Current exchange rate is supporting lamb prices

There are a number of factors which influence the price of lambs on a weekly basis, but aside of supplies of lambs coming forward, the Euro-Sterling exchange rate is arguably the most important influence on the local farmgate price of lamb.

Saturday, 16th July 2016, 8:34 am
Updated Thursday, 25th August 2016, 8:37 pm

With approximately 60% of lambs slaughtered in Northern Ireland being marketed in continental Europe and 45% of the lambs produced in Northern Ireland exported live to the Republic of Ireland, the exchange rate plays a crucial role in determining how competitive our lamb is in the market place.

Over the past 12 months farmers have experienced the Euro being at a 5 year low against Sterling when €1 was worth just £0.69 in July 2015. As the year went on the Euro strengthened against Sterling (€1 = £0.73 at Christmas) and by early July 2016 the Euro was back into territory it had not been in since mid-2013 when €1 equated to £0.85.

The fallout and economic uncertainty which has been caused by the EU referendum decision has been a major contributor to this occurrence and while long term there are a lot of unknowns surrounding the future of UK agriculture policy, the current exchange rate has provided some welcome support to Northern Ireland’s lamb price.

Figure 1 presents an overview of the number of lambs exported to the Republic of Ireland for slaughter between January 2014 and July 2016. With the Euro in a weaker position in 2015, it is clear that this reduced the buying power of ROI processors sourcing lambs from Northern Ireland, particularly between April and August when the Euro was at its weakest. With less competition for lambs, this left NI processors in a stronger position and this is reflected in Figure 2 when deadweight prices dropped as low as 301p/kg in late July 2015. While prices improved marginally going into the autumn, for most sheep producers this was a year to forget.

While difficulties with weather have added cost to lamb production this spring, by and large prices for new season lamb have shown reasonable improvement in 2016. Between late April 2016 and July 2016 deadweight lamb prices have on average been 397p/kg compared with 359p/kg during the same period in 2015. This difference of 38p/kg has put an extra £8 on a 21kg lamb.

While the run-up to the Muslim festivals of Ramadan in early June and Eid-al- Fitr in early July have injected some much needed demand into the market place for sheep meat, what has also been noticeable throughout the new season has been the significant increase in demand from ROI for Northern Ireland lambs.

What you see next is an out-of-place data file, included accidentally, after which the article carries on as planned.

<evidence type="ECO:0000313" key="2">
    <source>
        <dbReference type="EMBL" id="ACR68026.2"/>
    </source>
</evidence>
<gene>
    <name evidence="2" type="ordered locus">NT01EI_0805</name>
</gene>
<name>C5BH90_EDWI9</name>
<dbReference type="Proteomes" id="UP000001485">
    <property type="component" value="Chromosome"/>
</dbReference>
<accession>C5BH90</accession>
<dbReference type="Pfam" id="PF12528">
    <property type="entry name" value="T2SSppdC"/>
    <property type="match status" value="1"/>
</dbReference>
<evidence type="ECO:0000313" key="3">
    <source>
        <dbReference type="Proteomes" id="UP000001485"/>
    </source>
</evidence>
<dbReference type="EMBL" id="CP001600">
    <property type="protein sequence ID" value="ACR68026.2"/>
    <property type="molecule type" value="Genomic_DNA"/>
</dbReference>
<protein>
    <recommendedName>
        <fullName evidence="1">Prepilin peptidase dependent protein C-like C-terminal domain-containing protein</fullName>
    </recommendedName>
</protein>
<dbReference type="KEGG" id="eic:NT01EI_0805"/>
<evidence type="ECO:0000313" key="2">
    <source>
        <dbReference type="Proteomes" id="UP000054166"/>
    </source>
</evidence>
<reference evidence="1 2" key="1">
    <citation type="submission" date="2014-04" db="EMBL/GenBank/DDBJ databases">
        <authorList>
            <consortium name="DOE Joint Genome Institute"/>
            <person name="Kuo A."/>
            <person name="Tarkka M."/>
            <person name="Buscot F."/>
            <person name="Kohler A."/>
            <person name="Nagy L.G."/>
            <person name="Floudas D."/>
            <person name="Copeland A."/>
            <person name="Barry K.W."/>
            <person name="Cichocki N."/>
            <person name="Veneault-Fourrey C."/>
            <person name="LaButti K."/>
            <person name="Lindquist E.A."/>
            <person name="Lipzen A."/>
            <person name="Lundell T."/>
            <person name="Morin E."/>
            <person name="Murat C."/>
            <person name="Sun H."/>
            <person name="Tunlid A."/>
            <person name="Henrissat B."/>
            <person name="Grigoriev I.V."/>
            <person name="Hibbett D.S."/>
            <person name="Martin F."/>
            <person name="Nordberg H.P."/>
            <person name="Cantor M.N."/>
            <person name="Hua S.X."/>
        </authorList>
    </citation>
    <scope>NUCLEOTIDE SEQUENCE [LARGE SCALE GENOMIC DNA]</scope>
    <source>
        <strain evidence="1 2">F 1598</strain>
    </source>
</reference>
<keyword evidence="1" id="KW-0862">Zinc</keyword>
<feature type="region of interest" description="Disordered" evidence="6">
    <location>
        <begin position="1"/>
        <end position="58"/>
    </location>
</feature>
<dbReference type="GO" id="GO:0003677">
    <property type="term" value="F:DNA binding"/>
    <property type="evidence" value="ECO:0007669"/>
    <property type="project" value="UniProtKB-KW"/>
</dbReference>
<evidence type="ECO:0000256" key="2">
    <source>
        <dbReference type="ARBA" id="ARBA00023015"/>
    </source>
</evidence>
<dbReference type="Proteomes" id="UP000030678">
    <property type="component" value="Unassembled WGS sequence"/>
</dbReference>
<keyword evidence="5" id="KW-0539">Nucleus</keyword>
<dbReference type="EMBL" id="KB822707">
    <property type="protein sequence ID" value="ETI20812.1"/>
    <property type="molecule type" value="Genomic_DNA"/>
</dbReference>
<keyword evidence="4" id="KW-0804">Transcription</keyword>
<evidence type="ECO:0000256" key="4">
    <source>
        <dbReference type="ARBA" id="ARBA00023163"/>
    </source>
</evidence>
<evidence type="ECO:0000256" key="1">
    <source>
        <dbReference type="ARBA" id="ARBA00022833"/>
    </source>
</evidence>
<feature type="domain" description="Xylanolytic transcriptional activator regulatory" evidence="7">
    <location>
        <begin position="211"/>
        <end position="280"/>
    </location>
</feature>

Between late April and July 2016 47,000 lambs were exported to ROI for slaughter. This compares against 32,000 and 41,000 in 2015 and 2014. In percentage terms this equates to 40% (2016), 27% (2015) and 32% (2014) of the total lambs produced in Northern Ireland during this period being exported to Republic of Ireland for slaughter.

While we cannot ignore the trade distortions caused by the introduction of EU sheep meat labelling laws in April 2015, this is an unusually high level of exports to ROI during this period of months when we compare against previous years. Normally this level of export trade does not kick in until August.

Other factors to take into account this year are the slower supplies of new season lambs to date. From late April to date, supplies are running about 9% behind last year and 14% behind 2014. With lamb numbers not expected to be much different to 2015, these lambs will appear on the market at some stage, but obviously the hard spring has taken its toll on lamb performance.

Looking at the trade from a UK perspective, supplies right across the regions are slower to come forward this year. With around a third of UK sheep meat exported to the EU, weak Sterling against the Euro should make UK lamb more competitive in the Eurozone.

In terms of imports into the UK a stronger Euro is likely to make imports of lamb from the EU less attractive. As Republic of Ireland is the main EU exporter of lamb into the UK this isn’t all good news for Northern Ireland sheep producers given our dependency on Republic of Ireland processors to inject competition into our local market.

Also worth taking into account is that Sterling has plunged to a three year low in terms of value against the New Zealand dollar. With New Zealand lamb supplies lower than last year, China increasing their purchase of New Zealand lamb and the Sterling-Dollar exchange rate against them, this potentially will mean less New Zealand lamb being imported into the UK this year.

Overall, the fundamentals in the new season sheep trade have been better this year. Hopefully stronger market returns can be sustained throughout 2016, however unfortunately no one has the good fortune of being able to read the future market with any great certainty and there will undoubtedly be some twists and turns as the year goes on.

Market demand for lambs is obviously another key consideration and in order to maximise demand for local lamb it is crucial that we make our product as attractive to as many markets as possible.

In this respect, producers are encouraged to take into account the end market specification. Lamb carcases carrying too much weight and fat will do little to attract consumers to pick lamb for the weekly shop in most major outlets.